Comcast announced on Friday that the integration of Netflix into its X1 set-top box would launch this week. But when I checked my X1 on Friday evening it was already available, so I spent some time over the weekend giving it a test drive. Below is a 12-minute demo video I created that highlights the key benefits of the integration and how expertly it was done.
As VideoNuze readers know, I’ve had the X1 since its debut, back in July, 2012. I was immediately enthusiastic about its clean and highly responsive web-like UI as well as its ability to quickly retrieve on-demand content. More recently, the voice-powered remote control has delivered even more value. But the biggest potential benefit I’ve always envisioned for X1 was its ability to handle IP apps, giving Comcast a breakthrough way to provide a seamless experience between its own video services and those delivered over-the-top via broadband (e.g. Netflix, Amazon, YouTube, etc.).
I’ve been beating this drum steadily over the years and Comcast’s implementation of the NBC Olympics app gave solid glimpses of how X1 would be able to handle multi-stream apps. More specifically, in “Why the Timing is Now Perfect for a Netflix-Comcast Partner Deal” in October, 2014, I laid out all the compelling reasons why Comcast incorporating Netflix into its X1 experience would be a big win for both companies, and most importantly, for their respective subscribers.
Now, with the integration done, the benefits are on full display. First and foremost, for joint Comcast X1 and Netflix subscribers, there is no longer a need for a connected TV device, which means no more switching inputs and using different remote controls and different UIs. The entire Netflix catalog is now available in X1 and accessing content is on even terms with all Comcast content. As the demo below shows, Netflix content can be accessed within the Netflix app or searched via X1’s text or voice-based search. Either way, results come back quickly and are well-displayed.
A particular highlight is the comprehensive search results for programs that have currently airing seasons on linear TV networks and ALSO have past season episodes on Netflix. In the demo I show how this works for both “The Walking Dead” and for “The Blacklist.” Current episodes are displayed at the top, but it’s just as simple to find the season 1 pilot and start there. This means a viewer could - if they had the time - literally binge-watch from the first episode through to last night’s episode, all from one unified experience. This is a massive step forward from the days of only the most-recent 5 episodes being available on-demand.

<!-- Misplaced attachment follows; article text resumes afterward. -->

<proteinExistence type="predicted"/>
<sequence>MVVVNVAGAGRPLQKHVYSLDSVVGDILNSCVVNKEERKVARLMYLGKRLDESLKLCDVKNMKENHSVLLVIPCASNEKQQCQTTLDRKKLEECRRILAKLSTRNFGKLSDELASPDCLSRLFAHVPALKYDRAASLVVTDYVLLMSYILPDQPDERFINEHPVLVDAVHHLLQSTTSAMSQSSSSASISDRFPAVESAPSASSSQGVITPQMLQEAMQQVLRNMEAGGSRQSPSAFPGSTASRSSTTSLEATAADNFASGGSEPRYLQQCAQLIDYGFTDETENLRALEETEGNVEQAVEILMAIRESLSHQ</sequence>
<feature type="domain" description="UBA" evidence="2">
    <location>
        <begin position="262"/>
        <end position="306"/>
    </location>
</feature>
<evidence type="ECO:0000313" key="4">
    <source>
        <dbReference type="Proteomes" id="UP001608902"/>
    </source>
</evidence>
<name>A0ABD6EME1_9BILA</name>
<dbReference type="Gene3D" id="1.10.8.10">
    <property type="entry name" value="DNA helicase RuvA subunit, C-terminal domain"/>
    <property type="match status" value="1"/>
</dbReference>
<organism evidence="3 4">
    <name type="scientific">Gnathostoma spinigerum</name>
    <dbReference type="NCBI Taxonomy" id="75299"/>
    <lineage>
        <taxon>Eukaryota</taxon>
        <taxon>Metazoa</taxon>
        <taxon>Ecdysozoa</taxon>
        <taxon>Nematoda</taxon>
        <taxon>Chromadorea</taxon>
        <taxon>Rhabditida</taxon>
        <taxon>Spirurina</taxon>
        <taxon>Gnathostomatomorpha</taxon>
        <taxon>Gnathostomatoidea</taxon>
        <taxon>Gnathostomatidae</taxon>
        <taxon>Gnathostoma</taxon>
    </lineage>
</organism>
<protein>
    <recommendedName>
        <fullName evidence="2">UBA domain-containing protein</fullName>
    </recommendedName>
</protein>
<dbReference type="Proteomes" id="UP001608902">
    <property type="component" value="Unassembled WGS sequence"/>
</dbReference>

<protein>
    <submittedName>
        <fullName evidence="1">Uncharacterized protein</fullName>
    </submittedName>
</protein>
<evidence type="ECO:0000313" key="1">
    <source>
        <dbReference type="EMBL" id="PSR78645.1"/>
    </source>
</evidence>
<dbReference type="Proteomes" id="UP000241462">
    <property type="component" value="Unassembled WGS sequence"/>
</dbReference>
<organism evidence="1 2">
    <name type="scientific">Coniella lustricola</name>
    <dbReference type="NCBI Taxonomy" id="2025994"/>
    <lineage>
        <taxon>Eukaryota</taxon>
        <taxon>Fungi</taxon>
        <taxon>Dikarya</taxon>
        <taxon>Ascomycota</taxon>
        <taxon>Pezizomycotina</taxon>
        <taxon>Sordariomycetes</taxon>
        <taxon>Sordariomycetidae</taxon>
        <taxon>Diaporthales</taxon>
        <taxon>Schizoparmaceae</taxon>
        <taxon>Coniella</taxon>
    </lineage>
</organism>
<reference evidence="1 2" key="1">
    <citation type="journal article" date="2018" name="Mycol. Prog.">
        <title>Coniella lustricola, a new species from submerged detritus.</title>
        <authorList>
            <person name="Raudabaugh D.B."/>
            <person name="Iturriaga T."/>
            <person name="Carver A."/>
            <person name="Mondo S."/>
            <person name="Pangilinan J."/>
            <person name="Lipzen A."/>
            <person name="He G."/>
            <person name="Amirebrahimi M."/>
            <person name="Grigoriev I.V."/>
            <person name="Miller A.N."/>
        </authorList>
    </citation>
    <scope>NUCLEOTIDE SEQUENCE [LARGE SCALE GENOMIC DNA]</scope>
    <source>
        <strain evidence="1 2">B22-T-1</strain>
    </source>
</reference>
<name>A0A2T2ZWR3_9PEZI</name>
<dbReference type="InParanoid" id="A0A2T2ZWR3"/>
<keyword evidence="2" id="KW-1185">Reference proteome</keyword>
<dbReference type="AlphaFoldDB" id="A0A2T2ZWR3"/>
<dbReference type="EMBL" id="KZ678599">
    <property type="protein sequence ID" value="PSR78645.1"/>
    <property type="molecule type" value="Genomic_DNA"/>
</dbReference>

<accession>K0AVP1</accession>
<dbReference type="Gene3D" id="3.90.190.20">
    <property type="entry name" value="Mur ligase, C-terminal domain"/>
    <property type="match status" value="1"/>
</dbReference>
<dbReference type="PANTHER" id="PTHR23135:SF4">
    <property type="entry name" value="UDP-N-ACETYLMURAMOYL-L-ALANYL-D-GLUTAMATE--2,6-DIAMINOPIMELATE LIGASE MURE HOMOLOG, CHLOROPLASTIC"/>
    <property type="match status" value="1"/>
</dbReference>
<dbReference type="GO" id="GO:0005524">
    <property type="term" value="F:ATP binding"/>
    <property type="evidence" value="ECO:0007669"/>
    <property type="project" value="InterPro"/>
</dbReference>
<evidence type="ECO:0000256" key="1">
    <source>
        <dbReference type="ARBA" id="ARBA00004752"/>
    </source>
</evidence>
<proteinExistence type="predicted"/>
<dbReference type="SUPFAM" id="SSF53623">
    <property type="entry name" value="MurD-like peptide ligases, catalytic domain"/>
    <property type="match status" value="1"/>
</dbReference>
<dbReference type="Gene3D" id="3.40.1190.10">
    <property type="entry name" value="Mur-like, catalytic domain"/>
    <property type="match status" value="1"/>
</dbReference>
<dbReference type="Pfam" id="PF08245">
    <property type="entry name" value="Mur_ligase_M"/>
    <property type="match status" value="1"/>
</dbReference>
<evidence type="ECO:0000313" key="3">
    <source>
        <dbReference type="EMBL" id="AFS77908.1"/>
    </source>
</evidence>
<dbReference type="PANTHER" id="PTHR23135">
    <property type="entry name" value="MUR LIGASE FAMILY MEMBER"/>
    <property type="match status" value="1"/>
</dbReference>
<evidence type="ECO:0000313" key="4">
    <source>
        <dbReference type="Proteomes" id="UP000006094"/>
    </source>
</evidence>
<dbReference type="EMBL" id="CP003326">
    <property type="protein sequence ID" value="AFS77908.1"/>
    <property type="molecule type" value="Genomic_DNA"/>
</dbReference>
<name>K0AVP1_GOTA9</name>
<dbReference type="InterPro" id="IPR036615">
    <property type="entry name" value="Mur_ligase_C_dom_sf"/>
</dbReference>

Another nice feature that’s always been available in X1, but which now extends to Netflix content as well, is search by actor. As I show in the demo, a search for “Kevin Spacey” brings up 57 results, with “House of Cards” first and then followed by movies that appear on TNT, Starz and HBO. I really like how Comcast prioritized the viewer, by listing the highest-profile Spacey program first, even through it’s on Netflix, rather than something from one of the networks it carries. It’s a simple thing, but it will delight viewers.
X1 has been instrumental in driving Comcast’s video subscriber growth over the past year plus, in the face of persistent cord-cutting threats. X1 is now in 45% of Comcast’s subscribers’ homes and it is clearly a differentiator vs. competing satellite and telco video services. Given the high likelihood that many of X1’s nearly 10 million current users are also Netflix subscribers, the integration benefit will be immediate and X1 retention will further improve.
On top of this, Comcast will no doubt leverage Netflix’s much-loved brand in its X1 promotions to drive new subscriber acquisitions and X1 conversions. X1 is a game-changer because operators that cannot support Netflix-style integrations, or are consumed with unwieldy corporate integrations, such as AT&T will be with Time Warner, are simply going to fall behind.
For Netflix, the X1 integration is also a huge win. With nearly 50 million domestic subscribers, Netflix’s quarterly growth in the U.S. has steadily decelerated. Netflix now needs to penetrate later adopters, for whom setting up a connected TV might have been intimidating. Now, with the integrated X1 experience, that complication has been removed.
Depending on how things are structured between the companies, Netflix stands to benefit from Comcast’s promotions as well. And without question, the X1 implementation will ratchet up pressure on other pay-TV operators to also integrate Netflix. This could spark a snowball effect, which could finally give Netflix momentum with U.S. pay-TV operators, that Netflix has courted without much success to date.
But as I wrote when the integration was first announced in July, the biggest winners here are the joint viewers. In a video landscape that is increasingly fragmented, yet burgeoning with more great programs than ever to watch, viewers’ lives have become quite complicated. Trying to figure out what device to have, where to find a desired program and how much to budget for SVOD have all created new headaches for an experience that is supposed to be relaxing and entertaining. Despite relentless industry hype, smart integrations that simplify experiences and deliver real value like Comcast-Netflix have been in short supply.
While the prevailing media narrative for years has been that a zero-sum battle between pay-TV and SVOD will fuel cord-cutting, the Comcast-Netflix integration shows that even companies that have been sharply at odds for years can find a more enlightened win-win path. Here’s to hoping we see more of this in the future.